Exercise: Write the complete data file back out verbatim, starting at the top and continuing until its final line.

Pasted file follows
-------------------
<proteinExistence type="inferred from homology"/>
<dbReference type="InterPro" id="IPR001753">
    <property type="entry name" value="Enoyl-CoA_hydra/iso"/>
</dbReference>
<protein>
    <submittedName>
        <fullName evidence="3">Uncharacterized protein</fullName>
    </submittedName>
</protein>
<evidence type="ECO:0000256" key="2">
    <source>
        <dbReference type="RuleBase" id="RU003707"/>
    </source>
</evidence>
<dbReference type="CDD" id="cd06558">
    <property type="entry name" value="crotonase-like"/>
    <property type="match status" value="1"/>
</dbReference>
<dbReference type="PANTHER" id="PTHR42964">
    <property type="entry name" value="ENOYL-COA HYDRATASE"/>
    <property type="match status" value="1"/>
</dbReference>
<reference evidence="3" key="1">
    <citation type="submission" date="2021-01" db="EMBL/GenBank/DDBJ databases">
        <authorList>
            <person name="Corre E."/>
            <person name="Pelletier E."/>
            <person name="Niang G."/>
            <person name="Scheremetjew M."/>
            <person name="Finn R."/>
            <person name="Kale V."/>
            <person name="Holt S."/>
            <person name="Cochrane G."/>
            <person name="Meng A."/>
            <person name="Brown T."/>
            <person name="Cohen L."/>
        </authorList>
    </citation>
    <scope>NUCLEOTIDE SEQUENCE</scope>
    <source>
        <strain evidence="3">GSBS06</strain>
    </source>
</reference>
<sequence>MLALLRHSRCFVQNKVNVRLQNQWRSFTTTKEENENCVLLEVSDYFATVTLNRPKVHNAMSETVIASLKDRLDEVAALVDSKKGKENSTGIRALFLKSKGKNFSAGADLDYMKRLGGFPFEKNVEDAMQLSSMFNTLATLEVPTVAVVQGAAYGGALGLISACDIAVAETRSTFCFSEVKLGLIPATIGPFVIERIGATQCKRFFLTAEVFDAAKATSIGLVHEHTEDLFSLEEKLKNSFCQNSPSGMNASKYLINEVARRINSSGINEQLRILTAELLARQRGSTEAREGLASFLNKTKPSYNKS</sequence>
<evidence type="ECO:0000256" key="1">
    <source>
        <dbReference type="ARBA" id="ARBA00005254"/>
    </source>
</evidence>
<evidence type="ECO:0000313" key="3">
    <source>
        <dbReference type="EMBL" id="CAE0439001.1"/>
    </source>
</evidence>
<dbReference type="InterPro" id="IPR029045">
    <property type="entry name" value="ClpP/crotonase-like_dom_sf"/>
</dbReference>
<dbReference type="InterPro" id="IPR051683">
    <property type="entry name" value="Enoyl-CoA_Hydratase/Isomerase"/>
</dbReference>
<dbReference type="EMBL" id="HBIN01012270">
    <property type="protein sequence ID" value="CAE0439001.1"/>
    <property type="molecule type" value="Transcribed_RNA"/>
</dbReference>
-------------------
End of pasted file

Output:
<proteinExistence type="inferred from homology"/>
<dbReference type="InterPro" id="IPR001753">
    <property type="entry name" value="Enoyl-CoA_hydra/iso"/>
</dbReference>
<protein>
    <submittedName>
        <fullName evidence="3">Uncharacterized protein</fullName>
    </submittedName>
</protein>
<evidence type="ECO:0000256" key="2">
    <source>
        <dbReference type="RuleBase" id="RU003707"/>
    </source>
</evidence>
<dbReference type="CDD" id="cd06558">
    <property type="entry name" value="crotonase-like"/>
    <property type="match status" value="1"/>
</dbReference>
<dbReference type="PANTHER" id="PTHR42964">
    <property type="entry name" value="ENOYL-COA HYDRATASE"/>
    <property type="match status" value="1"/>
</dbReference>
<reference evidence="3" key="1">
    <citation type="submission" date="2021-01" db="EMBL/GenBank/DDBJ databases">
        <authorList>
            <person name="Corre E."/>
            <person name="Pelletier E."/>
            <person name="Niang G."/>
            <person name="Scheremetjew M."/>
            <person name="Finn R."/>
            <person name="Kale V."/>
            <person name="Holt S."/>
            <person name="Cochrane G."/>
            <person name="Meng A."/>
            <person name="Brown T."/>
            <person name="Cohen L."/>
        </authorList>
    </citation>
    <scope>NUCLEOTIDE SEQUENCE</scope>
    <source>
        <strain evidence="3">GSBS06</strain>
    </source>
</reference>
<sequence>MLALLRHSRCFVQNKVNVRLQNQWRSFTTTKEENENCVLLEVSDYFATVTLNRPKVHNAMSETVIASLKDRLDEVAALVDSKKGKENSTGIRALFLKSKGKNFSAGADLDYMKRLGGFPFEKNVEDAMQLSSMFNTLATLEVPTVAVVQGAAYGGALGLISACDIAVAETRSTFCFSEVKLGLIPATIGPFVIERIGATQCKRFFLTAEVFDAAKATSIGLVHEHTEDLFSLEEKLKNSFCQNSPSGMNASKYLINEVARRINSSGINEQLRILTAELLARQRGSTEAREGLASFLNKTKPSYNKS</sequence>
<evidence type="ECO:0000256" key="1">
    <source>
        <dbReference type="ARBA" id="ARBA00005254"/>
    </source>
</evidence>
<evidence type="ECO:0000313" key="3">
    <source>
        <dbReference type="EMBL" id="CAE0439001.1"/>
    </source>
</evidence>
<dbReference type="InterPro" id="IPR029045">
    <property type="entry name" value="ClpP/crotonase-like_dom_sf"/>
</dbReference>
<dbReference type="InterPro" id="IPR051683">
    <property type="entry name" value="Enoyl-CoA_Hydratase/Isomerase"/>
</dbReference>
<dbReference type="EMBL" id="HBIN01012270">
    <property type="protein sequence ID" value="CAE0439001.1"/>
    <property type="molecule type" value="Transcribed_RNA"/>
</dbReference>